EDAboard.com | EDAboard.de | EDAboard.co.uk | WTWH Media

180 degrees out of phase

Ask a question - edaboard.com

elektroda.net NewsGroups Forum Index - Electronics - 180 degrees out of phase

Goto page Previous  1, 2

Ian Field
Guest

Thu May 15, 2014 11:43 pm   



"Uncle Peter" <no_at_spam.com> wrote in message
news:op.xfwundzeswtmtb_at_red.lan...
Quote:
On Thu, 15 May 2014 17:17:55 +0100, Ian Field
gangprobing.alien_at_ntlworld.com> wrote:



"Uncle Peter" <no_at_spam.com> wrote in message
news:op.xfvb411eswtmtb_at_red.lan...
On Wed, 14 May 2014 22:04:54 +0100, Ian Field
gangprobing.alien_at_ntlworld.com> wrote:



"Uncle Peter" <no_at_spam.com> wrote in message
news:op.xfu31uw7swtmtb_at_red.lan...
On Wed, 14 May 2014 18:22:04 +0100, Ian Field
gangprobing.alien_at_ntlworld.com> wrote:



"Uncle Peter" <no_at_spam.com> wrote in message
news:op.xftohyxpswtmtb_at_red.lan...




He was telling you to put a series resonant LC across the mains.

That was my idea.

And I told him you were stupid enough to do it.

Then what was the DON'T!?

Assuming all theoretical ideal components, your series resonant circuit
would draw infinite current and produce infinite voltage at the junction
between L & C - you'd vaporise the whole galaxy.

So what about putting in in series with a 240V load?


It would see the load as a loss vector which would change the whole dynamic.

Uncle Peter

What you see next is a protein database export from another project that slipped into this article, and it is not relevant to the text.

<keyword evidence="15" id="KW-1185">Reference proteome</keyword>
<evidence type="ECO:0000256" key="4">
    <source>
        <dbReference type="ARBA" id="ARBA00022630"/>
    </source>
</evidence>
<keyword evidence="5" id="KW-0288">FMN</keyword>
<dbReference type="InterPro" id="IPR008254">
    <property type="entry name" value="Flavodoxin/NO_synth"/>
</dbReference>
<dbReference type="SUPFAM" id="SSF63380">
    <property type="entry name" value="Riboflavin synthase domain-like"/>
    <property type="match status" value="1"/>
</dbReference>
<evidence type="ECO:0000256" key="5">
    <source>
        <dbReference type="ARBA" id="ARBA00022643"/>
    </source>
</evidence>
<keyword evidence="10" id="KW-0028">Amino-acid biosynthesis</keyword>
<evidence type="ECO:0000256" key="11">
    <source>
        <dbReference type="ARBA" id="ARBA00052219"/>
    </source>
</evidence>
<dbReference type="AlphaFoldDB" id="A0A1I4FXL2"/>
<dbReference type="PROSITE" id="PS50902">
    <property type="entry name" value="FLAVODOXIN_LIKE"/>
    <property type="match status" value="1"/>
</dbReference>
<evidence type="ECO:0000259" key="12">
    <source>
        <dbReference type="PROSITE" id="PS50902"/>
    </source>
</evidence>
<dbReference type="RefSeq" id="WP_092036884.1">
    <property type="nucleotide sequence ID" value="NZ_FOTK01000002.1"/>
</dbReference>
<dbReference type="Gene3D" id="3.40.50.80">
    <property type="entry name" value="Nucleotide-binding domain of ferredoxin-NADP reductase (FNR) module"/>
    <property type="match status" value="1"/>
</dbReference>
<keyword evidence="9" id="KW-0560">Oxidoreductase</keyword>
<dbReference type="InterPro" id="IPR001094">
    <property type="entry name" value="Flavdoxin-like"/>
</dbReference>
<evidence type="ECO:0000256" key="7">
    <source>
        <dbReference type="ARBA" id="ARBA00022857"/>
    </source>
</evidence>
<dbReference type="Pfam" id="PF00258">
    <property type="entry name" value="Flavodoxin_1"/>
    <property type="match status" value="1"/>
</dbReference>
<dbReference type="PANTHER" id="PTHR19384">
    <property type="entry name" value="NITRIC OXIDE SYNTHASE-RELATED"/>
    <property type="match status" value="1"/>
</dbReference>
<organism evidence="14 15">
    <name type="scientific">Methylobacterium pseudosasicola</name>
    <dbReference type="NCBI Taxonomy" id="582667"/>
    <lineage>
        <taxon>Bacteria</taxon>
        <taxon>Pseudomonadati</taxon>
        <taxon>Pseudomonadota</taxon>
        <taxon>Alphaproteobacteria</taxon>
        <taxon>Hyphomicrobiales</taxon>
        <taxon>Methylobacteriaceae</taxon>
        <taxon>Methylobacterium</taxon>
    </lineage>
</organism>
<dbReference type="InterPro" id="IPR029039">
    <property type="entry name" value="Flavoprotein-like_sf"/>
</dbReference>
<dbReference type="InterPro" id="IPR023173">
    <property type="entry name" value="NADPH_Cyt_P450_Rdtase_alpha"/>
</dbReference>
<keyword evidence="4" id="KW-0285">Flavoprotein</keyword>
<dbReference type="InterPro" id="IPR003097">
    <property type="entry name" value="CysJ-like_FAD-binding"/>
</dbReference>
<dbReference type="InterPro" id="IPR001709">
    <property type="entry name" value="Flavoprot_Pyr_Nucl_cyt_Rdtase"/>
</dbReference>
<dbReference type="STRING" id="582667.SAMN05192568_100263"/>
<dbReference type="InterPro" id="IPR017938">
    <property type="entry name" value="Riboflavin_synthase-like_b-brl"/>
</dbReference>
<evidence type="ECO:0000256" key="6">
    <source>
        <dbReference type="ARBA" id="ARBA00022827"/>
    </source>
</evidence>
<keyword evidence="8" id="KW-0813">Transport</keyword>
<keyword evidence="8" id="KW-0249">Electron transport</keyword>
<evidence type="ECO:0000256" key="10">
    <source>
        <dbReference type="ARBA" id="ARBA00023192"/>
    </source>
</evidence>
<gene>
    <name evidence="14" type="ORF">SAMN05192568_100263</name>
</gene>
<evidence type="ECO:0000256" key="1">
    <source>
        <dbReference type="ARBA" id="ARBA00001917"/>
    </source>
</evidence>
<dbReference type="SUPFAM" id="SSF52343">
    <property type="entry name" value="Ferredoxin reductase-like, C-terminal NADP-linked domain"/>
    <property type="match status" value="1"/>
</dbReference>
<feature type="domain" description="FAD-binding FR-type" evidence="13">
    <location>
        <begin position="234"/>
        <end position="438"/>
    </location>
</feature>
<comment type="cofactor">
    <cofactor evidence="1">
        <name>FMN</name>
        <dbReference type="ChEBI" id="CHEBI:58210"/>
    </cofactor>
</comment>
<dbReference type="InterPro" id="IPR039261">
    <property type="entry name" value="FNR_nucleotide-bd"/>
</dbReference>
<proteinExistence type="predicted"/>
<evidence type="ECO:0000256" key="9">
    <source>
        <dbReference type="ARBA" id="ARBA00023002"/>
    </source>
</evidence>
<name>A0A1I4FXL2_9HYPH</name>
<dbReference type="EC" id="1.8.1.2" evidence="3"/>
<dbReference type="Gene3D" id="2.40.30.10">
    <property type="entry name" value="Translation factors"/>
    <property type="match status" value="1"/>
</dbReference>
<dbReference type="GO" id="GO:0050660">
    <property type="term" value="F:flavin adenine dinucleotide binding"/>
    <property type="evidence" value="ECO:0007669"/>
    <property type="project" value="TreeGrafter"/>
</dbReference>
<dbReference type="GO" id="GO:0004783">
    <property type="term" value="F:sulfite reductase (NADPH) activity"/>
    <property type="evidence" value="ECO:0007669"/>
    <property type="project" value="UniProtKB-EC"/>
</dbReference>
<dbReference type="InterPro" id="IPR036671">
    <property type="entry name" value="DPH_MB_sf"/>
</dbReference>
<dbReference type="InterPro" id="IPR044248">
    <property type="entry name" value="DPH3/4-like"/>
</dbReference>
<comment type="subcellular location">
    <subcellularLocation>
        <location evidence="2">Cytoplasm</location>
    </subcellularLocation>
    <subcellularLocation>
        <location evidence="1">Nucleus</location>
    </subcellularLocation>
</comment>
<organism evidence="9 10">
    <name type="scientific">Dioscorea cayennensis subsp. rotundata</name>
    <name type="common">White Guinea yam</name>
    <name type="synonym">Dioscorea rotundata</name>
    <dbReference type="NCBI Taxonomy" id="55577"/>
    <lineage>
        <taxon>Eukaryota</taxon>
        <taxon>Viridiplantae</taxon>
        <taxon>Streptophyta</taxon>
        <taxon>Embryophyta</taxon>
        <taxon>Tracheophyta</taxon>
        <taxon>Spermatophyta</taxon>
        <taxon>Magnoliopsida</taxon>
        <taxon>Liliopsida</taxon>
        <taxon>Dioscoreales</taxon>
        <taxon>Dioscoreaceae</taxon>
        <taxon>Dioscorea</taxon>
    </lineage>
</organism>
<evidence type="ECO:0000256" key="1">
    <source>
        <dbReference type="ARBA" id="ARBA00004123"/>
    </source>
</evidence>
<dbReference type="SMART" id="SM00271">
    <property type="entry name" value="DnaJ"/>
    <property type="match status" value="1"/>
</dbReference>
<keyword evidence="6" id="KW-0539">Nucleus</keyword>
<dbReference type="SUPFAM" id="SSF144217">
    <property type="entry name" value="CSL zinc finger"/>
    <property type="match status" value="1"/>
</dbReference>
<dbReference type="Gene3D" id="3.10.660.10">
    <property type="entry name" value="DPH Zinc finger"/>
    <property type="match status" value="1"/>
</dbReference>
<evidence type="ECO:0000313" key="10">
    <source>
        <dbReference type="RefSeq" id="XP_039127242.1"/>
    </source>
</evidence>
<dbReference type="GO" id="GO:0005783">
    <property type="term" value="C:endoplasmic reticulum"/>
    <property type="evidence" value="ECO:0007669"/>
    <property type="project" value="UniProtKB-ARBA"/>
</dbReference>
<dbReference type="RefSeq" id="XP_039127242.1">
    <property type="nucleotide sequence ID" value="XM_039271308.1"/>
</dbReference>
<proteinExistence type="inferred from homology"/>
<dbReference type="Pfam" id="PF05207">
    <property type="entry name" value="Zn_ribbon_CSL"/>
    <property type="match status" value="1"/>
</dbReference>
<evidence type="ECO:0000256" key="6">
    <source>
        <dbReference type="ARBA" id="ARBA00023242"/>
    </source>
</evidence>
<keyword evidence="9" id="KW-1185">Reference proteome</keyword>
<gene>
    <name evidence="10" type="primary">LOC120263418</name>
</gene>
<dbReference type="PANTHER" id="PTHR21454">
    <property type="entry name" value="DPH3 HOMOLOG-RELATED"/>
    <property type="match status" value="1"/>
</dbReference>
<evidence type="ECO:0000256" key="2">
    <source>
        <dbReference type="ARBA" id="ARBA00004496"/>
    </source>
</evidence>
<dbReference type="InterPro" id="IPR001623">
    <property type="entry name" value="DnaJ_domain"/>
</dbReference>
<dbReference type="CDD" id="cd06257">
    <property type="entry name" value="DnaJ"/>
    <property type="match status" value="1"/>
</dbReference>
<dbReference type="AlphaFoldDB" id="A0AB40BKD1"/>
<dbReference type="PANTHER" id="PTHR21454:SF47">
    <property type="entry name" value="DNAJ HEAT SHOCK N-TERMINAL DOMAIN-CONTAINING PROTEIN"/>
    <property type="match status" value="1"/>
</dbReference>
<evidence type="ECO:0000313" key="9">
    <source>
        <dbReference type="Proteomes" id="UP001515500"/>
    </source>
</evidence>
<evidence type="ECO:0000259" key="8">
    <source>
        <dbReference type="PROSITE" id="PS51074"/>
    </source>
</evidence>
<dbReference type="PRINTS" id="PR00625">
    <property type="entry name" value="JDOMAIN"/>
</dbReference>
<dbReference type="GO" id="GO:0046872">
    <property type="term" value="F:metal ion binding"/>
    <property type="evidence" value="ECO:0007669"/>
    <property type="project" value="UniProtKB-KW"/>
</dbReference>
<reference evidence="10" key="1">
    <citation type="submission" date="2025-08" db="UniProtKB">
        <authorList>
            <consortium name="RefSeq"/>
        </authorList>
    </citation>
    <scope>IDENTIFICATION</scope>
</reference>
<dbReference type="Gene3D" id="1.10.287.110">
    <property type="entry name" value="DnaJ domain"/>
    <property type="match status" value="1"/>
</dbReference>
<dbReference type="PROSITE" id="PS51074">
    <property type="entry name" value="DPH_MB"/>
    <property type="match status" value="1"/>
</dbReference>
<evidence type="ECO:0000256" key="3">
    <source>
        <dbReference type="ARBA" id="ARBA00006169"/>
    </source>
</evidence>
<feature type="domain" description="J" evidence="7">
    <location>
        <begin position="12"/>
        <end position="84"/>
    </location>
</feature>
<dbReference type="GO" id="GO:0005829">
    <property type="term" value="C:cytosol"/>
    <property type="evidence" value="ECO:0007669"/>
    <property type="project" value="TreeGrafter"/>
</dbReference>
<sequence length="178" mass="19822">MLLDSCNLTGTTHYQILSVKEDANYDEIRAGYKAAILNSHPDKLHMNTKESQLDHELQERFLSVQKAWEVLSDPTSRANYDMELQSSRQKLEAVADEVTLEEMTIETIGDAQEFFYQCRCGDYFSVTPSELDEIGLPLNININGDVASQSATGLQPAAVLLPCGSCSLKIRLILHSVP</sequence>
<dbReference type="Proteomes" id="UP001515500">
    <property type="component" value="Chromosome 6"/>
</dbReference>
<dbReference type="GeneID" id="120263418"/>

Guest

Fri May 16, 2014 3:58 am   



On Thu, 15 May 2014 18:43:09 +0100, Ian Field <gangprobing.alien_at_ntlworld.com> wrote:

Quote:


"Uncle Peter" <no_at_spam.com> wrote in message
news:op.xfwundzeswtmtb_at_red.lan...
On Thu, 15 May 2014 17:17:55 +0100, Ian Field
gangprobing.alien_at_ntlworld.com> wrote:



"Uncle Peter" <no_at_spam.com> wrote in message
news:op.xfvb411eswtmtb_at_red.lan...
On Wed, 14 May 2014 22:04:54 +0100, Ian Field
gangprobing.alien_at_ntlworld.com> wrote:



"Uncle Peter" <no_at_spam.com> wrote in message
news:op.xfu31uw7swtmtb_at_red.lan...






And I told him you were stupid enough to do it.

Then what was the DON'T!?

Assuming all theoretical ideal components, your series resonant circuit
would draw infinite current and produce infinite voltage at the junction
between L & C - you'd vaporise the whole galaxy.

So what about putting in in series with a 240V load?

It would see the load as a loss vector which would change the whole dynamic.


Explain further. The added circuit should be a "negative resistance", which when added to a normal resistance would app to.... zero?!

--
Interesting fact number 476:
80% of millionaires drive used cars.

Ian Field
Guest

Fri May 16, 2014 8:56 pm   



"Uncle Peter" <no_at_spam.com> wrote in message
news:op.xfw8nxkzswtmtb_at_red.lan...
Quote:
On Thu, 15 May 2014 18:43:09 +0100, Ian Field
gangprobing.alien_at_ntlworld.com> wrote:



"Uncle Peter" <no_at_spam.com> wrote in message
news:op.xfwundzeswtmtb_at_red.lan...
On Thu, 15 May 2014 17:17:55 +0100, Ian Field
gangprobing.alien_at_ntlworld.com> wrote:



"Uncle Peter" <no_at_spam.com> wrote in message
news:op.xfvb411eswtmtb_at_red.lan...
On Wed, 14 May 2014 22:04:54 +0100, Ian Field
gangprobing.alien_at_ntlworld.com> wrote:



"Uncle Peter" <no_at_spam.com> wrote in message
news:op.xfu31uw7swtmtb_at_red.lan...






And I told him you were stupid enough to do it.

Then what was the DON'T!?

Assuming all theoretical ideal components, your series resonant circuit
would draw infinite current and produce infinite voltage at the
junction
between L & C - you'd vaporise the whole galaxy.

So what about putting in in series with a 240V load?